Ultrastructural Demonstration of ICC
ICC are characterized by such ultrastructural features as the presence of numerous mitochondria, abundant intermediate filaments, moderately developed Golgi apparatus, granular and smooth endoplasmic reticulum, close contacts with nerve varicosities and formation of gap junctions with each other and with smooth muscle cells. However, ICC show a certain range of morphological heterogeneity ranging from features similar to fibroblasts to those specific to smooth muscles cells such as caveolae, a basal lamina and subsurface cisterns, depending on their anatomical location and species.
ICC are classified into three types. On one hand, Type 1 ICC are the least like muscle cells and the most like fibroblasts, while on the other hand, Type 3 are the most similar to smooth muscle cells. Type 2 ICC have an intermediate character.
ICC associated with the myenteric plexus (ICC-MP) show some variations depending on the organ and the species in which they are found, and thus a specific set of ultrastructural features cannot be generalized. Important criteria of ICC distinguishing these cells from fibroblasts, such as the basal lamina and caveolae, are not always found in ICC-MP, though abundant mitochondria in the cytoplasm and large gap junctions are common. For example, ICC-MP of the mouse stomach show Type 3 ultrastructural features (most muscle-like features), while ICC-MP of the mouse small intestine have the least muscle-like features. In this respect, ICC-MP requires careful observations to correctly identify and interpret them.
ICC located within the circular (ICC-CM) and longitudinal (ICC-LM) muscle layers are prominent in the stomach and colon but not in the small intestine in the laboratory rodents. ICC-CM and ICC-LM of the stomach and colon have similar ultrastructural features, or Type 2 intermediate characteristics. These cells connect with neighboring smooth muscle cells via many large gap junctions and often show close contacts with nerve terminals containing many synaptic vesicles.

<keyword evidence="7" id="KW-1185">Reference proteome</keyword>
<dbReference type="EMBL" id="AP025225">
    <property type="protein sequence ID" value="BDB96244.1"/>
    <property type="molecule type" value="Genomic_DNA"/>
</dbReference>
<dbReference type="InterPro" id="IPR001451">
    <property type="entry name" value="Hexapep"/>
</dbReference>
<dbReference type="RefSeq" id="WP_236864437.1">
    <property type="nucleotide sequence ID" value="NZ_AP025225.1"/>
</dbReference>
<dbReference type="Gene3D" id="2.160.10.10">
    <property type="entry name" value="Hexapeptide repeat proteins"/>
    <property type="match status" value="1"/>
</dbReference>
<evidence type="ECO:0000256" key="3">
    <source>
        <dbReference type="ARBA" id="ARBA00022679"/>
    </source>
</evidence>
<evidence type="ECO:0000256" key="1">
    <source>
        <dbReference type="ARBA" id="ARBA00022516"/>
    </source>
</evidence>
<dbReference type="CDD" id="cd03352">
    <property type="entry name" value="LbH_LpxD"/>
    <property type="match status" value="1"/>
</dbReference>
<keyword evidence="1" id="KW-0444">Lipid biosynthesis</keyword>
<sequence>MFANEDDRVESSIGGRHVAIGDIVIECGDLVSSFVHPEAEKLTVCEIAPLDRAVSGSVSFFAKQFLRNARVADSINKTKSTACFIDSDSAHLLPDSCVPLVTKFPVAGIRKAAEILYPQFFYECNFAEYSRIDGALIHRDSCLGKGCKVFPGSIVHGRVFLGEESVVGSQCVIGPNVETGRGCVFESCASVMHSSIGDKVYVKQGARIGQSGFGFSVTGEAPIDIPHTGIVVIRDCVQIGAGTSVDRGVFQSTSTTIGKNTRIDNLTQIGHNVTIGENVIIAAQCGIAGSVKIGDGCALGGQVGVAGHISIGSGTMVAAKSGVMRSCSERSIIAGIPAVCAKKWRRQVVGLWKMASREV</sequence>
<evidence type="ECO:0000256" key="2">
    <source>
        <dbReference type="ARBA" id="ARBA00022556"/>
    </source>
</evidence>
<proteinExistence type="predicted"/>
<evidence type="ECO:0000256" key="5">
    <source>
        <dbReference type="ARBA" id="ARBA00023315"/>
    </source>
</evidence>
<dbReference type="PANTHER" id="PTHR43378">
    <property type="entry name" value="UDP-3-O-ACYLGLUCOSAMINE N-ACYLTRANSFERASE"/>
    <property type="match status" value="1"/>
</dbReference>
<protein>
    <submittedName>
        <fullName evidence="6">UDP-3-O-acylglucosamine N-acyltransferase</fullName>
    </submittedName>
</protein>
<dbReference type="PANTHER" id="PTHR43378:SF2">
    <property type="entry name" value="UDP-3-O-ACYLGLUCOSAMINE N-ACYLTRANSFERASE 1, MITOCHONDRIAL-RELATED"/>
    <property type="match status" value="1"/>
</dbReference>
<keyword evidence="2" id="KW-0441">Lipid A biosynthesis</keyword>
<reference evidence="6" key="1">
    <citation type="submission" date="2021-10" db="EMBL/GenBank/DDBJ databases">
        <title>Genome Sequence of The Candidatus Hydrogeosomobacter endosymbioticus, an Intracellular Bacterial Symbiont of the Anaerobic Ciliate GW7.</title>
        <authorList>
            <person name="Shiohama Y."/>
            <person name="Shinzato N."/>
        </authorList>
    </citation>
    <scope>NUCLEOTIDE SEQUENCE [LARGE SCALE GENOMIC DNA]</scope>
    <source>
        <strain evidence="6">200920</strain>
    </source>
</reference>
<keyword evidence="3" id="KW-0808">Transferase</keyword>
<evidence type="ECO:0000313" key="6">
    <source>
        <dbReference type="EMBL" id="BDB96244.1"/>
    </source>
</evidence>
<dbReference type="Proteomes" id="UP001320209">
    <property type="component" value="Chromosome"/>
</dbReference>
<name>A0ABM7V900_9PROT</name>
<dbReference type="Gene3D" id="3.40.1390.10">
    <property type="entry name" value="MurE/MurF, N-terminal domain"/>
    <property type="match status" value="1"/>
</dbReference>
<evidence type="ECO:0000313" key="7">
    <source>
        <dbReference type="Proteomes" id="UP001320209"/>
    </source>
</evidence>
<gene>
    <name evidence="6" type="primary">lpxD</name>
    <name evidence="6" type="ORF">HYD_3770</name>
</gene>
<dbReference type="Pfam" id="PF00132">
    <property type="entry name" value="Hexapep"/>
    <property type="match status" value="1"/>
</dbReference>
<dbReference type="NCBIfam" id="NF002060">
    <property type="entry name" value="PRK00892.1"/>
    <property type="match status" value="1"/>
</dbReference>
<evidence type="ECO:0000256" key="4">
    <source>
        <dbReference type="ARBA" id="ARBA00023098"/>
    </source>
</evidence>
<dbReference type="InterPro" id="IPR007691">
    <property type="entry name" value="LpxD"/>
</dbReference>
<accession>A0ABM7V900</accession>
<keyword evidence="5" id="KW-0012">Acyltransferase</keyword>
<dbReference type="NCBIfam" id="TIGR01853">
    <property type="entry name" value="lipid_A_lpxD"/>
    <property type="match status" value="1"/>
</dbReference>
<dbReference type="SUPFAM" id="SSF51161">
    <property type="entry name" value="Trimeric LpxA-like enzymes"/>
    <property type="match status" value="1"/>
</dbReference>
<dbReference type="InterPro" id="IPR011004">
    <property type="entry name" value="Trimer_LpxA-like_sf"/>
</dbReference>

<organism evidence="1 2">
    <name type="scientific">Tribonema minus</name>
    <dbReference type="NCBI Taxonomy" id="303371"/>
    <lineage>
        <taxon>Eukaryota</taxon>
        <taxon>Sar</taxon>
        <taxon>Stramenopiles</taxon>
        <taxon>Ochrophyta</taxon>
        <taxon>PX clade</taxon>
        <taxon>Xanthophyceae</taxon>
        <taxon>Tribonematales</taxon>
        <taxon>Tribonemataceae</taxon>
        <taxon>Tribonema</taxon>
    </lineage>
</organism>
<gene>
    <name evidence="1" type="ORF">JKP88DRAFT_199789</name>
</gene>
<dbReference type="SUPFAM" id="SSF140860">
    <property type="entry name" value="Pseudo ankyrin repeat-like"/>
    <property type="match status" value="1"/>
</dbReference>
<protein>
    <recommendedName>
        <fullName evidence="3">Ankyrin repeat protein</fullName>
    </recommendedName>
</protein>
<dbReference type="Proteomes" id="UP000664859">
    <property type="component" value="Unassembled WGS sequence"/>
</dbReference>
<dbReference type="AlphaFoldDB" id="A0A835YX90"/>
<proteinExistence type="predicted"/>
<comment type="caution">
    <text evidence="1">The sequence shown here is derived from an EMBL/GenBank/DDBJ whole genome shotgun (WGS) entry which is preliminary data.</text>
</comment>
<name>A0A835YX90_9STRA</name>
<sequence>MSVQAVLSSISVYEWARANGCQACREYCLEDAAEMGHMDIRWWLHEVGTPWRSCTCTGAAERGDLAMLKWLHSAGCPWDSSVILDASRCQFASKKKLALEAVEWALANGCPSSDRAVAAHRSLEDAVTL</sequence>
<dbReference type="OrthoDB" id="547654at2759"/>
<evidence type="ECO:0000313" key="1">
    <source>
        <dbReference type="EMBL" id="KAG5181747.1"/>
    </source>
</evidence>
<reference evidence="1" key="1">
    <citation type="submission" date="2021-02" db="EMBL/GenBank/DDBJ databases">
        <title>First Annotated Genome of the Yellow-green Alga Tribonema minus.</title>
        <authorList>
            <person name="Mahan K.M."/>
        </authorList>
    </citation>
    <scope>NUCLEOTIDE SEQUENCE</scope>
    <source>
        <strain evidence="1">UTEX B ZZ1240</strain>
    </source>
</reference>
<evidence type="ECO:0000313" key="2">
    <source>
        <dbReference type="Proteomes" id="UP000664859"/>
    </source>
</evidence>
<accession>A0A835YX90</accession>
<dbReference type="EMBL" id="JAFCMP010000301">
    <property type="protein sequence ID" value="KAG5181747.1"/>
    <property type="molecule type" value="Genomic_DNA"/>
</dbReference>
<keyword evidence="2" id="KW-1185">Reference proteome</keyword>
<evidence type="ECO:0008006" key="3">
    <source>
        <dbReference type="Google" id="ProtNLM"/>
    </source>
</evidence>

Ultrastructural features of ICC associated with the deep muscular plexus (ICC-DMP) do not show major differences among the species and these cells belong to Type 3 most muscle-like ICC. The most conspicuous feature of ICC-DMP is the frequent occurrence of large gap junctions that interconnect these cells with each other and also with smooth muscle cells. ICC-DMP have close contacts with nerve varicosities containing accumulations of synaptic vesicles. This means that ICC-DMP are intercalated between nerves and smooth muscle cells. Therefore, it is quite possible that ICC-DMP can act as an accessory route for neuromuscular transmission, as originally suggested by Cajal.
ICC associated with the submuscular plexus (ICC-SMP) of the colon are observed at the interface between the submucosa and the circular muscle layer. They have similar features to ICC-DMP and belong to Type 3 most muscle-like ICC. A specialized pacemaker function has been proposed in the colon, with ICC-SMP primarily responsible for generating the slow waves, and ICC-MP acting as secondary pacemaker cells.